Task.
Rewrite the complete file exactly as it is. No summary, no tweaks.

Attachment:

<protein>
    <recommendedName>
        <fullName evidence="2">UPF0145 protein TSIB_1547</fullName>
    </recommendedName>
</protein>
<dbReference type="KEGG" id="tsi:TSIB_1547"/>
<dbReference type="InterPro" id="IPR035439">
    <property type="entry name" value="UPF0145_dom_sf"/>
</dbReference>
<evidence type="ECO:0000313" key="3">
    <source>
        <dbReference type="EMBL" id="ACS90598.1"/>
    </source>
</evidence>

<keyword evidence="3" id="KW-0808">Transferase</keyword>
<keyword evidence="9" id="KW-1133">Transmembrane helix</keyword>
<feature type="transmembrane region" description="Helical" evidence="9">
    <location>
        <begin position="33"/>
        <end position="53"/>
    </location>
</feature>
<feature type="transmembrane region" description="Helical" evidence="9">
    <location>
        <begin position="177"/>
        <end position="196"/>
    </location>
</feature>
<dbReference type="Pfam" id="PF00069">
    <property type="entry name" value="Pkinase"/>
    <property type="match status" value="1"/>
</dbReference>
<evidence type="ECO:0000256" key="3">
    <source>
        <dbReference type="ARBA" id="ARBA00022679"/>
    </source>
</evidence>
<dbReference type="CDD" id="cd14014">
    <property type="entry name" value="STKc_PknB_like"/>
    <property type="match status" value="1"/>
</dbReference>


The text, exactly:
<protein>
    <recommendedName>
        <fullName evidence="2">UPF0145 protein TSIB_1547</fullName>
    </recommendedName>
</protein>
<dbReference type="KEGG" id="tsi:TSIB_1547"/>
<dbReference type="InterPro" id="IPR035439">
    <property type="entry name" value="UPF0145_dom_sf"/>
</dbReference>
<evidence type="ECO:0000313" key="3">
    <source>
        <dbReference type="EMBL" id="ACS90598.1"/>
    </source>
</evidence>

<keyword evidence="3" id="KW-0808">Transferase</keyword>
<keyword evidence="9" id="KW-1133">Transmembrane helix</keyword>
<feature type="transmembrane region" description="Helical" evidence="9">
    <location>
        <begin position="33"/>
        <end position="53"/>
    </location>
</feature>
<feature type="transmembrane region" description="Helical" evidence="9">
    <location>
        <begin position="177"/>
        <end position="196"/>
    </location>
</feature>
<dbReference type="Pfam" id="PF00069">
    <property type="entry name" value="Pkinase"/>
    <property type="match status" value="1"/>
</dbReference>
<evidence type="ECO:0000256" key="3">
    <source>
        <dbReference type="ARBA" id="ARBA00022679"/>
    </source>
</evidence>
<dbReference type="CDD" id="cd14014">
    <property type="entry name" value="STKc_PknB_like"/>
    <property type="match status" value="1"/>
</dbReference>